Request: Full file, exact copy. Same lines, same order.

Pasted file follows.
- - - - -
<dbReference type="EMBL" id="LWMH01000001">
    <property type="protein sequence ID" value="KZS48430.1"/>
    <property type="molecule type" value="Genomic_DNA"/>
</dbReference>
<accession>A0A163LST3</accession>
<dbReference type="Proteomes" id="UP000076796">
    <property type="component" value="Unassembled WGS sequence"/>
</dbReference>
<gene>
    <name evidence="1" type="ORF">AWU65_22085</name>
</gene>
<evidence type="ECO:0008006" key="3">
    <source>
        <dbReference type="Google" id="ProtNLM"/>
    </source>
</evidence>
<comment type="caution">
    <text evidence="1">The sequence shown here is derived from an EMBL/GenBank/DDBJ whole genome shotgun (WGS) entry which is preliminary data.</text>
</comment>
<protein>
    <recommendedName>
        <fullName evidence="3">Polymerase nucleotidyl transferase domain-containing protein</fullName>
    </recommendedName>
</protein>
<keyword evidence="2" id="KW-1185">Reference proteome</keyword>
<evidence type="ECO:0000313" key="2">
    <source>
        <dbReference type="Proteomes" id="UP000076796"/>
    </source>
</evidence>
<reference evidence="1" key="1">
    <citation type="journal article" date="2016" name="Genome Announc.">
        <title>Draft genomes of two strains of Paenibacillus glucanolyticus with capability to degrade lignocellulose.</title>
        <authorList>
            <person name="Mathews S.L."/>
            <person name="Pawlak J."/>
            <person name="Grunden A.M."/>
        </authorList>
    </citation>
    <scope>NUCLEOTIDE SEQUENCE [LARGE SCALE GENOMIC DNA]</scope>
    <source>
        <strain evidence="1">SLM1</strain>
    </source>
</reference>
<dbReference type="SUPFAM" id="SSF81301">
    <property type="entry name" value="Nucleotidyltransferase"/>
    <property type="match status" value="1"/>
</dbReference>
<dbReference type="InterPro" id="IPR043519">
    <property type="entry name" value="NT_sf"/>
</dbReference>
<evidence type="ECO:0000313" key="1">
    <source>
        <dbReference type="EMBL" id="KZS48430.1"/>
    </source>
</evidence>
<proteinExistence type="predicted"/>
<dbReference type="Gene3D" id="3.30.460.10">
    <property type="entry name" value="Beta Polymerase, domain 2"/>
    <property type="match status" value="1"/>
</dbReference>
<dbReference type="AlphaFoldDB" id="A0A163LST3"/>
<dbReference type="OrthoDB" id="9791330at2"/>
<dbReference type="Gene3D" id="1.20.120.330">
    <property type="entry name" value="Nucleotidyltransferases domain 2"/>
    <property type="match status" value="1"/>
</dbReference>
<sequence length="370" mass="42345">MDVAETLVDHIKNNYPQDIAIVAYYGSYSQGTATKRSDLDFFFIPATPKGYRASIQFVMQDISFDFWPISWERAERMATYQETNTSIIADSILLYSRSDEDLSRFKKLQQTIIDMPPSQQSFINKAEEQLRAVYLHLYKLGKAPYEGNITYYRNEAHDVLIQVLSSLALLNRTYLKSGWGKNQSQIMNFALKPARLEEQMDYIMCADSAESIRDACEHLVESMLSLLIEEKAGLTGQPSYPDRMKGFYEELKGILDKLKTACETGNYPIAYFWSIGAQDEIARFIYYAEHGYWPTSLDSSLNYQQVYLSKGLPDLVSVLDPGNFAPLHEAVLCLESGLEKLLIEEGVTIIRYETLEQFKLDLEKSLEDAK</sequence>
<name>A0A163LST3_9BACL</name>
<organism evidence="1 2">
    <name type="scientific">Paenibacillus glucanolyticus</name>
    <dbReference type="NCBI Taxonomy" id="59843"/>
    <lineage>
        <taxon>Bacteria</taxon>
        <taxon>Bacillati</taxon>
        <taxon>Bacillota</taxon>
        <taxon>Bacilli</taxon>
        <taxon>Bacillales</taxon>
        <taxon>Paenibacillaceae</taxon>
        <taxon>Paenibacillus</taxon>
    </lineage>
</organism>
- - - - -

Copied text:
<dbReference type="EMBL" id="LWMH01000001">
    <property type="protein sequence ID" value="KZS48430.1"/>
    <property type="molecule type" value="Genomic_DNA"/>
</dbReference>
<accession>A0A163LST3</accession>
<dbReference type="Proteomes" id="UP000076796">
    <property type="component" value="Unassembled WGS sequence"/>
</dbReference>
<gene>
    <name evidence="1" type="ORF">AWU65_22085</name>
</gene>
<evidence type="ECO:0008006" key="3">
    <source>
        <dbReference type="Google" id="ProtNLM"/>
    </source>
</evidence>
<comment type="caution">
    <text evidence="1">The sequence shown here is derived from an EMBL/GenBank/DDBJ whole genome shotgun (WGS) entry which is preliminary data.</text>
</comment>
<protein>
    <recommendedName>
        <fullName evidence="3">Polymerase nucleotidyl transferase domain-containing protein</fullName>
    </recommendedName>
</protein>
<keyword evidence="2" id="KW-1185">Reference proteome</keyword>
<evidence type="ECO:0000313" key="2">
    <source>
        <dbReference type="Proteomes" id="UP000076796"/>
    </source>
</evidence>
<reference evidence="1" key="1">
    <citation type="journal article" date="2016" name="Genome Announc.">
        <title>Draft genomes of two strains of Paenibacillus glucanolyticus with capability to degrade lignocellulose.</title>
        <authorList>
            <person name="Mathews S.L."/>
            <person name="Pawlak J."/>
            <person name="Grunden A.M."/>
        </authorList>
    </citation>
    <scope>NUCLEOTIDE SEQUENCE [LARGE SCALE GENOMIC DNA]</scope>
    <source>
        <strain evidence="1">SLM1</strain>
    </source>
</reference>
<dbReference type="SUPFAM" id="SSF81301">
    <property type="entry name" value="Nucleotidyltransferase"/>
    <property type="match status" value="1"/>
</dbReference>
<dbReference type="InterPro" id="IPR043519">
    <property type="entry name" value="NT_sf"/>
</dbReference>
<evidence type="ECO:0000313" key="1">
    <source>
        <dbReference type="EMBL" id="KZS48430.1"/>
    </source>
</evidence>
<proteinExistence type="predicted"/>
<dbReference type="Gene3D" id="3.30.460.10">
    <property type="entry name" value="Beta Polymerase, domain 2"/>
    <property type="match status" value="1"/>
</dbReference>
<dbReference type="AlphaFoldDB" id="A0A163LST3"/>
<dbReference type="OrthoDB" id="9791330at2"/>
<dbReference type="Gene3D" id="1.20.120.330">
    <property type="entry name" value="Nucleotidyltransferases domain 2"/>
    <property type="match status" value="1"/>
</dbReference>
<sequence length="370" mass="42345">MDVAETLVDHIKNNYPQDIAIVAYYGSYSQGTATKRSDLDFFFIPATPKGYRASIQFVMQDISFDFWPISWERAERMATYQETNTSIIADSILLYSRSDEDLSRFKKLQQTIIDMPPSQQSFINKAEEQLRAVYLHLYKLGKAPYEGNITYYRNEAHDVLIQVLSSLALLNRTYLKSGWGKNQSQIMNFALKPARLEEQMDYIMCADSAESIRDACEHLVESMLSLLIEEKAGLTGQPSYPDRMKGFYEELKGILDKLKTACETGNYPIAYFWSIGAQDEIARFIYYAEHGYWPTSLDSSLNYQQVYLSKGLPDLVSVLDPGNFAPLHEAVLCLESGLEKLLIEEGVTIIRYETLEQFKLDLEKSLEDAK</sequence>
<name>A0A163LST3_9BACL</name>
<organism evidence="1 2">
    <name type="scientific">Paenibacillus glucanolyticus</name>
    <dbReference type="NCBI Taxonomy" id="59843"/>
    <lineage>
        <taxon>Bacteria</taxon>
        <taxon>Bacillati</taxon>
        <taxon>Bacillota</taxon>
        <taxon>Bacilli</taxon>
        <taxon>Bacillales</taxon>
        <taxon>Paenibacillaceae</taxon>
        <taxon>Paenibacillus</taxon>
    </lineage>
</organism>